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The Valley of the Golden Mummies reveals more secrets...

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We are excavating now for the third season in the Valley of the Golden Mummies at Bahariya Oasis. The site is located about 220 miles southwest of Cairo and it is the Smallest of the five oases in Egypt.

The Golden Age of Bahariya covered two periods. The first was during the 26th Dynasty, about 500 BC, and the second was during the Roman period, about 30 BC. The people at Bahariya depended on the wine that they produced, made both from grapes and from dates. The date wine was a sweet wine. Texts from the Ramesside period, 1300 BC, state that all Egyptians wanted a glass of Bahariya wine to enjoy in the afterlife. The trade route started at Bahariya in the east and ran in an easterly direction for about 100 miles to El-Bahnass in Middle Egypt. At that point, the trade route veered to follow the Nile in a northerly direction, all the way up to Atfieh, a site near Giza and the centre of trade between North and South Egypt. Donkeys were used for transportation in the Pharaonic period, while camels were used in the Roman period. There were many merchants who controlled the trade, many of which were based in Bahariya. The wine production made the people of the oasis quite wealthy, and that in turn enabled them to decorate their mummies with gold.

The first season of excavations in Bahariya started in 1999. The Egyptian team included archaeologists, conservators, restorers, an epigrapher, architect, and draftswoman under my direction. In the first season, we excavated four tombs, which contained 108 mummies. Most of the mummies were cased in gold. Many artefacts were found beside the mummies, such as bracelets, necklaces, earrings, wine jars and coins. The coins were found placed in the hand of the deceased, and are thought to have been designated for use as payment in the afterlife.

We did a survey at the site to try to determine the approximate dimensions of the cemetery. We found that the site is about six kilometres square. Based on what we have excavated so far, I estimate that it contains more than 10,000 mummies yet to be discovered. The temple of Alexander the Great was built to the north of the cemetery in 332 BC, and the people may have chosen this site as their cemetery in order to be near the great leader. This is the only temple for Alexander the Great to be built in Egypt.

In the second season, we excavated seven tombs, in which we found 103 mummies. One single family tomb contained 41 mummies. Many lovely artefacts were discovered, such as a wooden panel found on the feet of a lady. It depicts a beautifully coloured temple with a lady dressed and standing between two pillars of the temple. Two large snakes are standing wearing the crown with cobras depicted on the top. The panel is spectacularly coloured. Other wooden panels were also discovered in the shape of a temple, inside of which the deceased stands in the shape of Osiris, flanked by the gods Anubis and Horus.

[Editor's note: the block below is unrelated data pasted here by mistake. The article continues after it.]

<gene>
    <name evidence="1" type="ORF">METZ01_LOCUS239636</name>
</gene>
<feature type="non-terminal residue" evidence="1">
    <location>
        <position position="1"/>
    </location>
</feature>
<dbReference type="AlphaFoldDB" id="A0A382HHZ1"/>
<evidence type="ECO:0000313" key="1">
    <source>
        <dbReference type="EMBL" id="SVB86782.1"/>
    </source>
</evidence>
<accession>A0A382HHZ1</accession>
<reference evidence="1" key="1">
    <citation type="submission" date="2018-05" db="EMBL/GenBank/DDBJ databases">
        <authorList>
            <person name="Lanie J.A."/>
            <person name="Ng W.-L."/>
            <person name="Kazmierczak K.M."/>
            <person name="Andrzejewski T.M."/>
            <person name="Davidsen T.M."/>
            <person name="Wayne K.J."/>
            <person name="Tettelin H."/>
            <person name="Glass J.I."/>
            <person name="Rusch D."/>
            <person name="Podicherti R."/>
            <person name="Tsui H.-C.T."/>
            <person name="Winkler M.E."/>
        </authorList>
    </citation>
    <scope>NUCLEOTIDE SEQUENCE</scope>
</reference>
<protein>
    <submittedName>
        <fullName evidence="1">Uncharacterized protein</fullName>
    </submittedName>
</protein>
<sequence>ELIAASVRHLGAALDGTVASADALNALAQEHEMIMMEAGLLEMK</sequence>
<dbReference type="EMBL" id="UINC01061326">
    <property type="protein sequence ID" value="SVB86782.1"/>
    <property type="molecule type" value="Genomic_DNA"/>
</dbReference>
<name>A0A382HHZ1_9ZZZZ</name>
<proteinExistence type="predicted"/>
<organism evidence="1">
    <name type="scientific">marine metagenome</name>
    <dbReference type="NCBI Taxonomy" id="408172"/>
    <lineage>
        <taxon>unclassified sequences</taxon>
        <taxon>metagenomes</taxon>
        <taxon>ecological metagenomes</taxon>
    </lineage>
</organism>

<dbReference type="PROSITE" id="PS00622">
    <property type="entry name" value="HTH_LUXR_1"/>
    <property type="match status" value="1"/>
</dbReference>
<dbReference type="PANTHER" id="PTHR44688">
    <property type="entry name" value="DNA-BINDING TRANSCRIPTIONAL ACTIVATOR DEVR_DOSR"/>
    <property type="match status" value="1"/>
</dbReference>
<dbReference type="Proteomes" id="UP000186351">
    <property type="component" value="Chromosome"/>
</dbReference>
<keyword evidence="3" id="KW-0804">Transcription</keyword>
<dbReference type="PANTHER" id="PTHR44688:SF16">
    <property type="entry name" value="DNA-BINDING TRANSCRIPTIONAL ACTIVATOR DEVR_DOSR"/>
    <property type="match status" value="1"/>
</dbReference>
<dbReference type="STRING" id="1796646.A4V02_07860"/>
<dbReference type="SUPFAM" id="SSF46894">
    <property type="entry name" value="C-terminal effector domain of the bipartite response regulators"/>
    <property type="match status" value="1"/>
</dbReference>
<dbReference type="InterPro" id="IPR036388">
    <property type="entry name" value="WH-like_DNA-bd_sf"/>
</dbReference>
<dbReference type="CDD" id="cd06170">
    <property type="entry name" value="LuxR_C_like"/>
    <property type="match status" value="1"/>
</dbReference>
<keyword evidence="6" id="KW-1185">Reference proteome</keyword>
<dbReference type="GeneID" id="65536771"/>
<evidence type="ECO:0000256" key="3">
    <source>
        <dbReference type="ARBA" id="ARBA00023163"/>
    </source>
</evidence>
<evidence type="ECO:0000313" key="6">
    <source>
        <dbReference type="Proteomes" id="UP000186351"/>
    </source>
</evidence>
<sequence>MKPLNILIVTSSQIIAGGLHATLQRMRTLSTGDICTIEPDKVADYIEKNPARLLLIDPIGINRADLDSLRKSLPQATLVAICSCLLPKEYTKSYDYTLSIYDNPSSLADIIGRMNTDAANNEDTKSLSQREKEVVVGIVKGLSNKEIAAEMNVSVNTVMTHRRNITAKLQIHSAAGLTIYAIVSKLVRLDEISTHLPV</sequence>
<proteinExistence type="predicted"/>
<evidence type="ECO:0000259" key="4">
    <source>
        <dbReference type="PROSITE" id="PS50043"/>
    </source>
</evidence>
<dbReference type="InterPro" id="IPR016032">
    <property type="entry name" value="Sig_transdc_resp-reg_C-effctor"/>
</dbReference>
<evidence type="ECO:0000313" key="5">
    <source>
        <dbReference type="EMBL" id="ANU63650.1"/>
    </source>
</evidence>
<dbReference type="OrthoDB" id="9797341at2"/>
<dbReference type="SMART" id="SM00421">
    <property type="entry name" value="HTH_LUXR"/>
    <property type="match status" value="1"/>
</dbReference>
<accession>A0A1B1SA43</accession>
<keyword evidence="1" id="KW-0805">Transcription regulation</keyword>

One of the coins found has the shape of the famous Queen Cleopatra VII and shows her with a beautiful figure. Ceramic statues of mourning women were found near the mutinies.

The third season started in March of 2001, and we excavated three tombs holding 22 mummies. The number of mummies found in the valley now total 233 specimens.

This is the first time in Egyptian archaeology that such a great number of mummies have been discovered in one site. The story of the discovery of the first tomb is quite interesting. We found a hole in the rock, and based on previous accounts of tombs in this area, we were hopeful that an intact tomb might be discovered. For-two days, we worked on removing the sand until we found a dark niche. Taking a flashlight my assistant Tarek peered inside and said, "It is wonderful! I see beautiful faces, I see mummies." The entrance of the tomb was closed with sandstone blocks covered with mud. That was evidence that the tomb was intact and had not been disturbed before us, since this is the way that ancient Egyptians sealed their tombs 1700 years ago.

The tomb contained three niches full of mummies. The mummies were beautiful and looked almost alive. The heads of the mummies were oriented to the inside of the niches, and the legs were pointing outside. Some of the mummies had beautiful coloured masks, while others were maskless.

One niche contained two mummies next to each other. One of them had a mask made of gypsum, still clear and in good condition. The other was covered in linen. Other mummies were found covered with coloured cartonage and depicted religious scenes. One of the mummies was just a baby, with a coloured face. Dots had been drawn under his eyes to show that he was crying, so we called this tomb by the name of "The Crying Baby."

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